At the visit, the girl’s skin scrapings were analyzed under the microscope with potassium hydroxide (KOH) and no fungal elements were seen. A culture from one of the lesions was positive for methicillin-sensitive Staphylococcus aureus.
She was diagnosed with bullous impetigo (BI).
Impetigo is the most common superficial skin infection and can present as a nonbullous (most common) and bullous (least common) form.1 Nonbullous impetigo is usually caused the Staphylococcus aureus or Streptococcus pyogenes and tends to occur at sites of prior trauma like insect bites, scratches, atopic dermatitis, or varicella. On the other hand, bullous impetigo is caused by the local production of exfoliative toxins (ETA or ETB) by phage group II of Staphylococcus aureus. The exfoliative toxin binds to desmoglin-1, one of the desmosomal proteins of the skin, causing acantholysis at the level of the granular layer and blister formation. Different from nonbullous impetigo, bullous impetigo tends to occur in normal, undamaged skin. Lesions are more common in neonates and young infants but children also can be affected.
The characteristic lesions in bullous impetigo are small blisters that enlarge to 1-cm to 5-cm bullae that easily rupture, leaving an erythematous plaque with a collarette of scale or “double ring scale,” with minimal crust and mild erythema. They commonly occur on the face, trunk, buttocks, and intertriginous areas. The lesions heal within 4-6 weeks, leaving no scarring. Associated systemic symptoms are rare but some patients can present with weakness, fever, and diarrhea. The toxin can disseminate and cause staphylococcal scalded skin syndrome in neonates or older patients with renal failure or immunodeficiency.
The transmission of Staphylococcus aureus can occur from colonized or infected family members, children in contact sports, as well as contact with animals such as dogs, cattle, and poultry.2 Transmission from a pet rabbit also has been reported. In our patient, transmission from her pet hamster could have occurred as the areas on the body where there were lesions were areas where she was holding and cuddling her new pet.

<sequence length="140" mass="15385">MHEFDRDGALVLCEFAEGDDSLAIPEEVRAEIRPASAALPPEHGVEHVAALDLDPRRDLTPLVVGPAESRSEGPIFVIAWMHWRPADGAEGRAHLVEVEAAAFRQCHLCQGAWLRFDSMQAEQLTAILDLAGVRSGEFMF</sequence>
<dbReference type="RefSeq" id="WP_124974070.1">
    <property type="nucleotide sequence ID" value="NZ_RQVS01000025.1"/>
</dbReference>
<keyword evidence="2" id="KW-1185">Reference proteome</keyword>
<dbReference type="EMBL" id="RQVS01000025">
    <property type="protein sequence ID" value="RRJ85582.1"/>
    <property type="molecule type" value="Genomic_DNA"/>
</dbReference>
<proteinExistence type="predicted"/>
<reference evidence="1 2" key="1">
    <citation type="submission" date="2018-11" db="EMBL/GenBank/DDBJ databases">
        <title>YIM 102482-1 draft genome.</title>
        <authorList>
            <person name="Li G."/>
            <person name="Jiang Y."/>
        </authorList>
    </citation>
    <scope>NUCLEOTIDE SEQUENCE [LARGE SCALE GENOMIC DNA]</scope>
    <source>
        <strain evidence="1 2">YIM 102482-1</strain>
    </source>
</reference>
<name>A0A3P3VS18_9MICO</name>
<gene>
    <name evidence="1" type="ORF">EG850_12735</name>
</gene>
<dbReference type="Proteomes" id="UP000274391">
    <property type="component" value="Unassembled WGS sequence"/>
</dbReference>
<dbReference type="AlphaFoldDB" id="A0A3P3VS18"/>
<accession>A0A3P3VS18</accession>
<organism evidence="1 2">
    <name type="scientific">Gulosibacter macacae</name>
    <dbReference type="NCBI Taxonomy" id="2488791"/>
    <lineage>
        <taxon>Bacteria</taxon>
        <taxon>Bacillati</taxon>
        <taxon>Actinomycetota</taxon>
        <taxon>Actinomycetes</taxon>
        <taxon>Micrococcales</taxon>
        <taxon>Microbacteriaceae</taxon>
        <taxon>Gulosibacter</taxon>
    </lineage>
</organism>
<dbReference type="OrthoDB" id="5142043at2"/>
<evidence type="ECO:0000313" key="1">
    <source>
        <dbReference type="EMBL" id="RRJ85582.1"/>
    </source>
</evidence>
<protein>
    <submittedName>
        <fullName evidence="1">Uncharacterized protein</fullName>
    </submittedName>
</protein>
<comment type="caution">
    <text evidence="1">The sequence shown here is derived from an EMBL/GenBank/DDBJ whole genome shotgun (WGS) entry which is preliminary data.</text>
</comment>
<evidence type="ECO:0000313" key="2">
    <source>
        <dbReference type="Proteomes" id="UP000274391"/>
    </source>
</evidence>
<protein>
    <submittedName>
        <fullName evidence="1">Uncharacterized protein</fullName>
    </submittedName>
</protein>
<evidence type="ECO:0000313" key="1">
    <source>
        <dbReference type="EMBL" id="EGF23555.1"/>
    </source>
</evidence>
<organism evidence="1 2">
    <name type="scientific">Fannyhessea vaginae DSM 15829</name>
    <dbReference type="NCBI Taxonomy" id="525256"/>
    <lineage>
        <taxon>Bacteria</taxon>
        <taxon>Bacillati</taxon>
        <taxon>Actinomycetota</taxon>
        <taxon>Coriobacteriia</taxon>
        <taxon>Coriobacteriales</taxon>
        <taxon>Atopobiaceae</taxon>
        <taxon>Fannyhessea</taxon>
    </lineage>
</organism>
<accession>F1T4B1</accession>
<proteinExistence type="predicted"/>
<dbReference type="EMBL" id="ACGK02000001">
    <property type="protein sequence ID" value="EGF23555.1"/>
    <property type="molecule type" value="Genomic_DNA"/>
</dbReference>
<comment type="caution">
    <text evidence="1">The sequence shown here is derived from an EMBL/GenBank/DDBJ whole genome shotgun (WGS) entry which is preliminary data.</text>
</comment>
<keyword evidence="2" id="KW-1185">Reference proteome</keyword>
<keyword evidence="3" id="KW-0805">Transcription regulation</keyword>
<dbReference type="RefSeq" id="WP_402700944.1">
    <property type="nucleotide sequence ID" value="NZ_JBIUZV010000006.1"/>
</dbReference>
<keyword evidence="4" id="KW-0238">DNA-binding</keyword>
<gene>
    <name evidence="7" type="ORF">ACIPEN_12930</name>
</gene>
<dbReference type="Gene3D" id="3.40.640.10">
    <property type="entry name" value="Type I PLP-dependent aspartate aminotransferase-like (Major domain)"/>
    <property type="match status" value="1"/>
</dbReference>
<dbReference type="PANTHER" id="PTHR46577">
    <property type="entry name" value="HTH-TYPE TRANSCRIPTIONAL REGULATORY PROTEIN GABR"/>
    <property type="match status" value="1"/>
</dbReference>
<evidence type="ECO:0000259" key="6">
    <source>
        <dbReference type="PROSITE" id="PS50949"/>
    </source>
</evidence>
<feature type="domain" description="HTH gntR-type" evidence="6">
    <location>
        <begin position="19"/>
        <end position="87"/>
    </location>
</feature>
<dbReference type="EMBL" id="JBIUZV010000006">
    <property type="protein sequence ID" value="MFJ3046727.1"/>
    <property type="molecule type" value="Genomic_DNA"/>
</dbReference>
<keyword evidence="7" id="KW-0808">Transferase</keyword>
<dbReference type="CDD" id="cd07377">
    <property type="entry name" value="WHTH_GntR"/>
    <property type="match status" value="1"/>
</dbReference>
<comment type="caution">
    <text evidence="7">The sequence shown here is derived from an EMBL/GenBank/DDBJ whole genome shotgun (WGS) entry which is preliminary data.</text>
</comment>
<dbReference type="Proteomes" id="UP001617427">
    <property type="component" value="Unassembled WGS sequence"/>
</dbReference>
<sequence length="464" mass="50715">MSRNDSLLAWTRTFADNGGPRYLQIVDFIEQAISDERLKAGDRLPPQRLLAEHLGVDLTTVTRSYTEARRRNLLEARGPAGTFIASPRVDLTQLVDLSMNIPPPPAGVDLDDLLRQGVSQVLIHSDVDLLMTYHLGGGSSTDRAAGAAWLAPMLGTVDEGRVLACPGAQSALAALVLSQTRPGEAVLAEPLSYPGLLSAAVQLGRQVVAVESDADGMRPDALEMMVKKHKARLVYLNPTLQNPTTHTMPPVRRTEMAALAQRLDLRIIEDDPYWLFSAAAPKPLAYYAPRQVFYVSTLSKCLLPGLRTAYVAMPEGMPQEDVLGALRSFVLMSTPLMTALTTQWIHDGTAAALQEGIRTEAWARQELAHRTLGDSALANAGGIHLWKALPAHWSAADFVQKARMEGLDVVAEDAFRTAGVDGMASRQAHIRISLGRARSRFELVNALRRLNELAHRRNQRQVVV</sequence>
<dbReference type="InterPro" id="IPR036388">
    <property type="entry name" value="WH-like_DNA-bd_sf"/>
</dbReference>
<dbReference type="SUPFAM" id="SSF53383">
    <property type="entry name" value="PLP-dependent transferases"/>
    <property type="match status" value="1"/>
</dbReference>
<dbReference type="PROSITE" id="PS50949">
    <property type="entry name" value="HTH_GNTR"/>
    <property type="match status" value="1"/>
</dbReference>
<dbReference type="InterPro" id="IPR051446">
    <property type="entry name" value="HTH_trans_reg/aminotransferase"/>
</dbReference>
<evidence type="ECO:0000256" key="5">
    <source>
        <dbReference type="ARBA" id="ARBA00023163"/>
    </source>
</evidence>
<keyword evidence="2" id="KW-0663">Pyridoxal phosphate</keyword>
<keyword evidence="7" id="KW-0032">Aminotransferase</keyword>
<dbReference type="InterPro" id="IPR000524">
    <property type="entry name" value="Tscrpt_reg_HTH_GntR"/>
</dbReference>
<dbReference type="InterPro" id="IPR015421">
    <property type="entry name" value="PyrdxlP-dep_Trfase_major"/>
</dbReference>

The differential diagnosis of the type of lesions our patient presented with includes tinea corporis, and bullous tinea, which also can be transmitted by animals such as kittens. A KOH analysis ruled out this diagnosis. Tinea skin lesions tend to be more scaly than bullous impetigo lesions, which are more inflamed and crusted. Bullous arthropod reactions should be considered in the differential diagnosis as well. Bullous bite reaction lesions present with tense bullae, as they are subepidermal in nature and are pruritic. Subacute cutaneous lupus lesions present as annular scaly plaques with an erythematous border and central clearing usually in sun exposed areas similar to the distribution of our patient. Severe contact dermatitis reactions also can blister and form similar lesions as seen in our patient but with the difference that our patient didn’t complain of pruritus, which is a characteristic feature of allergic contact dermatitis. In neonates or young infants with bullous lesions other conditions such as herpes simplex infection, epidermolysis bullosa, bullous pemphigoid, linear IgA bullous dermatosis, bullous mastocytosis, and bullous erythema multiforme should be considered in the differential diagnosis.
First line treatment for impetigo consists of the use of topical application of mupirocin (Bactroban) 2% ointment, retapamulin (Altabax) 1% ointment, or fusidic acid 2% cream. A Cochrane review compared systemic versus topical treatment for impetigo concluding that topical treatment with either mupirocin or retapamulin is equally if not more effective than oral antibiotics.3 Ozenoxacin (Xepi), a new nonfluorinated topical quinolone has recently been Food and Drug Administration approved for the treatment of localized impetigo in patients 2 months of age and older.4 When there is treatment failure with topical antibiotics, widespread disease, or systemic symptoms, oral antimicrobials should be consider, such as beta-lactamase–resistant penicillin, first-generation cephalosporins, or clindamycin. The use of bleach baths and general hygiene measures for 4 months can reduce the risks of recurrence in 20% of the patients as noted by a study by Kaplan et al.5
Our patient was treated with oral cephalexin for 7 days as well as topical mupirocin with fast resolution of the lesions. Sadly, the parents gave her hamster pet away.
Dr. Matiz is a pediatric dermatologist at Southern California Permanente Medical Group, San Diego. Email her at firstname.lastname@example.org